Finally, it occurs to me that pooling subordinated debt may be a good way to help smaller credit unions with their issuances. Pooling could also create a diversified portfolio of assets that may be more attractive to investors. Tom, will this final rule allow for pooling?
Preserve the System’s Cooperative Structure
In considering this final rule, another principle guided my decision: the need to maintain the mutual, cooperative one-person, one-vote structure of the credit union system. The introduction of funds into complex credit unions from parties outside of the credit union system has the potential to undermine the basis for the federal tax exemption.
To preserve the cooperative structure of the credit union system, this final rule appropriately limits that outside funding to debt. In doing so, we are protecting against the erosion of the mutual structure of the credit union system. The purchasers of the debt will lack voting rights and ownership in the issuing credit union.
Moreover, the final rule’s provisions will prohibit negative covenants to ensure that the investors in subordinated debt cannot interfere in the operation of the credit union or impose conditions that will affect the safety and soundness of the credit union or the NCUA’s authority as a regulator and insurer. These are important guardrails.
Protect the Investors Purchasing Subordinated Debt
Investor protection was the final principle on my mind when reviewing this regulation. This rule expands who can purchase subordinated debt from certain institutions to a broader group of investors, including natural persons who meet certain tests.
Subordinated debt has real risk attached to it. In the best case, investors can expect a steady stream of income for a period of time. In the worst case, investors may lose their entire investment. We, therefore, need to provide the investors in subordinated debt with appropriate disclosures, so they can better understand the risks.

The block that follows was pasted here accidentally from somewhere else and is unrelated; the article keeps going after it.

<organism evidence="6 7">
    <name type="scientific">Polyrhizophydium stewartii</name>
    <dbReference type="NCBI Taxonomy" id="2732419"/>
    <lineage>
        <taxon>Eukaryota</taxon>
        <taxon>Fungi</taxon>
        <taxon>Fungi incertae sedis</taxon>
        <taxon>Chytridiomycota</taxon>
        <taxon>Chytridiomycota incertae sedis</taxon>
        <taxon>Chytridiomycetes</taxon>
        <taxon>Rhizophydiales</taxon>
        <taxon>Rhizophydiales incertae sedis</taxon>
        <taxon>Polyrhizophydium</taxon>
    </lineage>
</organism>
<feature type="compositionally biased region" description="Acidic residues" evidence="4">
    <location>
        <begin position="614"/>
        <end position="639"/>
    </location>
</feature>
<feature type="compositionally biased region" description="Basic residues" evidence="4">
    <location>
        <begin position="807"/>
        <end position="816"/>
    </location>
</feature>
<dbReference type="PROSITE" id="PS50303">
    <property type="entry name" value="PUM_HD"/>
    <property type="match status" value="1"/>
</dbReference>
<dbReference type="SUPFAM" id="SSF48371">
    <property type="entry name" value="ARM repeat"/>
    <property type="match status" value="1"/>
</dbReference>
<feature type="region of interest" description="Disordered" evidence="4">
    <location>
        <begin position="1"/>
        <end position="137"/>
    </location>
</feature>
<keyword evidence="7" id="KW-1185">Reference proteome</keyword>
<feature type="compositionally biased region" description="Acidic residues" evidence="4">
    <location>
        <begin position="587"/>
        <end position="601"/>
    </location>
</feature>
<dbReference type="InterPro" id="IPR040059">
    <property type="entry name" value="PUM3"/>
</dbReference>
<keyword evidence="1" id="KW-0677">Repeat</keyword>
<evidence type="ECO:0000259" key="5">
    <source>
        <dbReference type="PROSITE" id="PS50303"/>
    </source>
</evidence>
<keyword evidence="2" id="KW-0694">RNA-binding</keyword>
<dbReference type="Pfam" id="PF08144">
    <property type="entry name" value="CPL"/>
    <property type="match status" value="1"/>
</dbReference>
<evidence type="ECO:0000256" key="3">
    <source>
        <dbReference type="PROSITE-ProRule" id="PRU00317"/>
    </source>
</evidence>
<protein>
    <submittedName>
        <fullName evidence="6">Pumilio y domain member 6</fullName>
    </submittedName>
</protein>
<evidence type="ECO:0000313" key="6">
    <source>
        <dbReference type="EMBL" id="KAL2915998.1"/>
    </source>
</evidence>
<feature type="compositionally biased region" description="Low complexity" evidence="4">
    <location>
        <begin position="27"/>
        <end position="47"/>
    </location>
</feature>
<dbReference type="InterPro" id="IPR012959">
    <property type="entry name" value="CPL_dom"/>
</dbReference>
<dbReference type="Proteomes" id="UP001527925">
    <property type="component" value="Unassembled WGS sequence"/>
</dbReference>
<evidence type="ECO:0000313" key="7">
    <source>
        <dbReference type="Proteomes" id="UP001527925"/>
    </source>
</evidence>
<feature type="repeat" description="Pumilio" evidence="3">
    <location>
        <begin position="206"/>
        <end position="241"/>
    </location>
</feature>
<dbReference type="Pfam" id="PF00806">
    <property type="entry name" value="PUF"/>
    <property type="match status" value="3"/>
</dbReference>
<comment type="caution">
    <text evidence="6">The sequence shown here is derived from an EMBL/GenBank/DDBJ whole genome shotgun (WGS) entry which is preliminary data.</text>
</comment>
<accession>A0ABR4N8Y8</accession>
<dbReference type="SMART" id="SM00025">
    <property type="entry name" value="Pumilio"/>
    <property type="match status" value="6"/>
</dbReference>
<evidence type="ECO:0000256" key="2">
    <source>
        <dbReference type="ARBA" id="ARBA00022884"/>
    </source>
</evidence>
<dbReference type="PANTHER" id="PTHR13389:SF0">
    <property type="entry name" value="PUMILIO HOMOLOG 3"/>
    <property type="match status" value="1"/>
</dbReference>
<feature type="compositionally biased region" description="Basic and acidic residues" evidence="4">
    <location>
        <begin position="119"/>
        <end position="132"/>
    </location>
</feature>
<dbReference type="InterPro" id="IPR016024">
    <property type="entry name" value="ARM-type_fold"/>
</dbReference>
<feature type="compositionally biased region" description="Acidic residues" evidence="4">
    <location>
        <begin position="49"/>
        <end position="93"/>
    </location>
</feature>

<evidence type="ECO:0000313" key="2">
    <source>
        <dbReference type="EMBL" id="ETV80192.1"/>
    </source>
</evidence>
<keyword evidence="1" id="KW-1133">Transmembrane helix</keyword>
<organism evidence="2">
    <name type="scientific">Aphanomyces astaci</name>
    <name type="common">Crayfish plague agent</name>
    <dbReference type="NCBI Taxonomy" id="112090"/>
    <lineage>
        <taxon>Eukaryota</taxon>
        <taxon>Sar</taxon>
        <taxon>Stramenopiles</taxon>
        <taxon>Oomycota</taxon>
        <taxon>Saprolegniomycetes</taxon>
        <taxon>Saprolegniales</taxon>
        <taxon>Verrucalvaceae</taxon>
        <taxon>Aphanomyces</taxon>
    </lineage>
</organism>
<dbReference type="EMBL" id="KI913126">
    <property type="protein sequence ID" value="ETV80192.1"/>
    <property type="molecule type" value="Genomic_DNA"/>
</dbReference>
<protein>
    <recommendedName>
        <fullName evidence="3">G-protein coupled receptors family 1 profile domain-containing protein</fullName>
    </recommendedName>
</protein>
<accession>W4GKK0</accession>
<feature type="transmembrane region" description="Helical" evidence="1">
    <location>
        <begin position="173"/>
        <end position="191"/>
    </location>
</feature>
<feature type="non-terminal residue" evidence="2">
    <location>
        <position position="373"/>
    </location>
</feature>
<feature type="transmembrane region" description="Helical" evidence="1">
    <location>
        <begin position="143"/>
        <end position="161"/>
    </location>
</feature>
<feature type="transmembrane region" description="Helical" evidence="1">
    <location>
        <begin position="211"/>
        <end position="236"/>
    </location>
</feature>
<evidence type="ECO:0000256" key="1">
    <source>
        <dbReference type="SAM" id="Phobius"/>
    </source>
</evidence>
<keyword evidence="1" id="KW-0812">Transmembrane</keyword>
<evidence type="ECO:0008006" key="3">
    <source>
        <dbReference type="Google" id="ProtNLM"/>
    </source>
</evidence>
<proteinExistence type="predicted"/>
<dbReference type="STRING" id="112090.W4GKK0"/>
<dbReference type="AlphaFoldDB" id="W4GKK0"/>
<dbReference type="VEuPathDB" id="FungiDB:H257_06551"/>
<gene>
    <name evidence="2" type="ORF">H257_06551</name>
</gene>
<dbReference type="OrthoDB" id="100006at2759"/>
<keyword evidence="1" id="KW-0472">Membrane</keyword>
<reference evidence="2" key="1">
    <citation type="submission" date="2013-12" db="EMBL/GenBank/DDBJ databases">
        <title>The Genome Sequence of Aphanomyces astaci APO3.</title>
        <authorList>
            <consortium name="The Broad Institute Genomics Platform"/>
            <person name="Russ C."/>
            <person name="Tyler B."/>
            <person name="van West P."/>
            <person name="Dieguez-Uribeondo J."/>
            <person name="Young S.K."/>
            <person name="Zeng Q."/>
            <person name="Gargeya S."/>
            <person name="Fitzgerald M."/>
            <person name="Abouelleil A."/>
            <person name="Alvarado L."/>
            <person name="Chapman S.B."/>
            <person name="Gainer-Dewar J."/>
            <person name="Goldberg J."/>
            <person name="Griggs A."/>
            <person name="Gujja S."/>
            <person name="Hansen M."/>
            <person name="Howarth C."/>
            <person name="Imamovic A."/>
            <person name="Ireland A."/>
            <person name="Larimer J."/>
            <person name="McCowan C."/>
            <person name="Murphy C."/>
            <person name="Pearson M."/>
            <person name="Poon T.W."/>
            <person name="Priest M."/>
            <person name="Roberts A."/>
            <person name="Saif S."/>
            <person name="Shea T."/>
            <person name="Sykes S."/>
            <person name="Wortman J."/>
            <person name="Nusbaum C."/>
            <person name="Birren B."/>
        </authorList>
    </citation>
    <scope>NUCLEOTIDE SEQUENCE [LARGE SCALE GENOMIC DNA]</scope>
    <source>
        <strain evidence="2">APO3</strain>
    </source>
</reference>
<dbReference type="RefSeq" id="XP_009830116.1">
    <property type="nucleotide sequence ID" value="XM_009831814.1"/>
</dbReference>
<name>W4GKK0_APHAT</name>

To address my concerns about investor protection, the final rule requires strong, clear disclosures. To protect elderly retirees, among others, staff have worked to ensure that the disclosures provided with any issued subordinated debt will be transparent, accurate, and verifiable. And, these disclosures will be absolutely clear that the subordinated debt product is not federally insured.
Other Important Aspects of the Rule
Finally, and briefly, three other aspects of this rule merit attention today. First, in preventing a credit union that issues subordinated debt from purchasing the subordinated debt of other credit unions, the final rule protects against loss transmission that could occur if one credit union fails. As we know far too well from the domino effect during the corporate credit union crisis, the downstream consequences of a failure at one institution have the potential to magnify and grow if not properly abated in advance through sound regulatory policy.
Second, in terms of the NCUA’s approval process, I like that this final rule preserves the ability of the agency to ask for additional information and documents, when needed, to assess the viability of the overall transaction. This reservation of authority is appropriate.
Finally, I appreciate the rule’s conflict-of-interest provisions. The regulation will prevent senior management, board members, and their immediate families from purchasing the subordinated debt of the credit union at which they work or volunteer. The rule will also codify a prohibition on the payment of direct or indirect compensation in the form of commissions, bonuses, or similar payments to any employee of the issuing credit union or a credit union service organization that assists in the marketing and sale of the issuing credit union’s subordinated debt.
In closing, this final rule is an important step forward for the credit union industry. In all, this rule maintains the cooperative structure of the system and minimizes issues related to state and federal tax exemptions. It also contains appropriate guardrails to protect credit unions, investors, and taxpayers. Ultimately, this well-considered final rule has the potential to positively transform the credit union industry over the long term. This final rule is a good one, and I will support it.